Truth Be Told, part of the bestselling Jane Ryland and Jake Brogan series by Agatha, Anthony, Mary Higgins Clark, and Macavity Award-winning author Hank Phillippi Ryan, begins with tragedy: a middle-class family evicted from their suburban home. In digging up the facts on this heartbreaking story–and on other foreclosures– reporter Ryland soon learns the truth behind a big-bucks scheme and the surprising players who will stop at nothing, including murder, to keep their goal a secret. Turns out, there’s more than one way to rob a bank.
Boston police detective Jake Brogan has a liar on his hands. A man has just confessed to the famous twenty-year-old Lilac Sunday killing, and while Jake’s colleagues take him at his word, Jake is not so sure. But he has personal reasons for hoping they’ve finally solved the cold case.
Financial manipulation, the terror of foreclosures, the power of numbers, the primal need for home and family and love. What happens when what you believe is true turns out to be a lie?
Review: This book happened along at an interesting time. I happen to be studying for my real estate license, pouring over mortgage and foreclosure laws, and this book lands in my mailbox. (Thank you, Ms. Ryan!) While I haven’t read books one and two in the series, book three was no problem. Yes, there are background references and a developing relationship to catch up on but I was never lost. Quite the opposite, I was immediately drawn into the story of foreclosure as told from different sides of the bank note.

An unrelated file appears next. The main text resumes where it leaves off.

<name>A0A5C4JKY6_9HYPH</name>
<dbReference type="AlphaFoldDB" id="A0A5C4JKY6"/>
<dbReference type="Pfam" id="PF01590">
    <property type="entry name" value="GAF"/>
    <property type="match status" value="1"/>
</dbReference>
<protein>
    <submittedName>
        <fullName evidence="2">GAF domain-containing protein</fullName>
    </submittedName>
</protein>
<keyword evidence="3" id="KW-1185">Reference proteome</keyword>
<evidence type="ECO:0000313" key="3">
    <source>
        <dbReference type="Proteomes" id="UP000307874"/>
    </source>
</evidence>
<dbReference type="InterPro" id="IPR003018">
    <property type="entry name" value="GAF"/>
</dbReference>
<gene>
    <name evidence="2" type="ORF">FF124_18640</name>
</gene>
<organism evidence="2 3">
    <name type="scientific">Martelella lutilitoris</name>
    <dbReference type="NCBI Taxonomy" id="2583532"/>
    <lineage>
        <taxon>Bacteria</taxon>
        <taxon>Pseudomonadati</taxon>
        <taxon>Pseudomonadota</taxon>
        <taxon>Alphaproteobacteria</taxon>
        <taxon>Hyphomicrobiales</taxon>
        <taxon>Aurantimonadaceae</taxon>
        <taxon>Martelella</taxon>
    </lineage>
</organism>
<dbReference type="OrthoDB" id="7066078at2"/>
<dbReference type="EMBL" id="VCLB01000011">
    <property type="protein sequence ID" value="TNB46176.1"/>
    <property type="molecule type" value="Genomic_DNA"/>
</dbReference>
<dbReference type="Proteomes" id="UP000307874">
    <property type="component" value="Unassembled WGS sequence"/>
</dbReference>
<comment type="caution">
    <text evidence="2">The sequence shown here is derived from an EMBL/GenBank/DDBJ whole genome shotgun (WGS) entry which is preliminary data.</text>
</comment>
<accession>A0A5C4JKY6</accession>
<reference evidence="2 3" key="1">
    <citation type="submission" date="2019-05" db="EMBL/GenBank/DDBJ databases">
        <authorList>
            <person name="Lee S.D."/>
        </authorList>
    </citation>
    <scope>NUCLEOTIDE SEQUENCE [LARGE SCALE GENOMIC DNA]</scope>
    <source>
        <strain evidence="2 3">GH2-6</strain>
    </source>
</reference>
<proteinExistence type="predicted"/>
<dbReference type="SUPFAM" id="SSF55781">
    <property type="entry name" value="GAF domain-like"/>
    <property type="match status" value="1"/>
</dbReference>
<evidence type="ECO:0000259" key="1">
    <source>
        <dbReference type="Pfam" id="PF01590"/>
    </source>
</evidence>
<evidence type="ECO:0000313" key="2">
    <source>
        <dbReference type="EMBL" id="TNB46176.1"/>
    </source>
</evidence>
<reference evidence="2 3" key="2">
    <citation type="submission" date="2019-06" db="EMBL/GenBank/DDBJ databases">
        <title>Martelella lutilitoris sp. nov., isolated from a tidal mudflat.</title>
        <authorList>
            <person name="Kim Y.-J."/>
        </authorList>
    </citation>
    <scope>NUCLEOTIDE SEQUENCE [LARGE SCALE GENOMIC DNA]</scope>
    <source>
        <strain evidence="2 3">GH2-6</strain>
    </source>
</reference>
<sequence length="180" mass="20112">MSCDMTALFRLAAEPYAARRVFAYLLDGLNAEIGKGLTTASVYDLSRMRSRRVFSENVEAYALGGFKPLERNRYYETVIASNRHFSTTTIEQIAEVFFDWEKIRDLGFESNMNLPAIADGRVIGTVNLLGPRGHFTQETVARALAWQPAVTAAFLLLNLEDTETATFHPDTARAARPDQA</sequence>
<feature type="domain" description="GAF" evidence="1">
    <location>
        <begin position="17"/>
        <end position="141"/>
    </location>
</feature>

Jane Ryland is a veteran reporter now working for the internet side of a daily newspaper. I really liked Jane’s attitude. She’s adult and doesn’t whine (too badly) over men. She’s also intelligent and knows when to back down in order to get what she needs. But she’s also human and gets her feelings hurt when she can’t figure out why Jake doesn’t tell her that his business trip was canceled.
Jake seems to have the qualities of an actual man. Unlike most other fictional heroes, he has no clue that Jane would question the things he does and doesn’t realize there’s a problem. Like a real man, he thinks it’s just her. This made me frustrated but at the same time I like Jake more than a lot of other fictional men I’ve come across.
The one secondary character I really liked was Liz McDivitt. While what she did was highly illegal, I admired her trying to help people out of foreclosure. I wish there had been more background on her. There was enough about her childhood that made me want more. I’m hoping she’ll show up as a main character in another book and we’ll get more.
The one thing I didn’t understand was why Jake and Jane would have to keep their relationship a secret. I see the point about divulging information about cases but it seems to me that as long as they’re open about the relationship and agree that work information can’t be shared, it doesn’t seem like it would be a problem.
This is a great book and I’m looking forward to reading the first two books of the series, not to mention the next book. I’m so grateful that I won this in a contest and found a wonderful author to follow.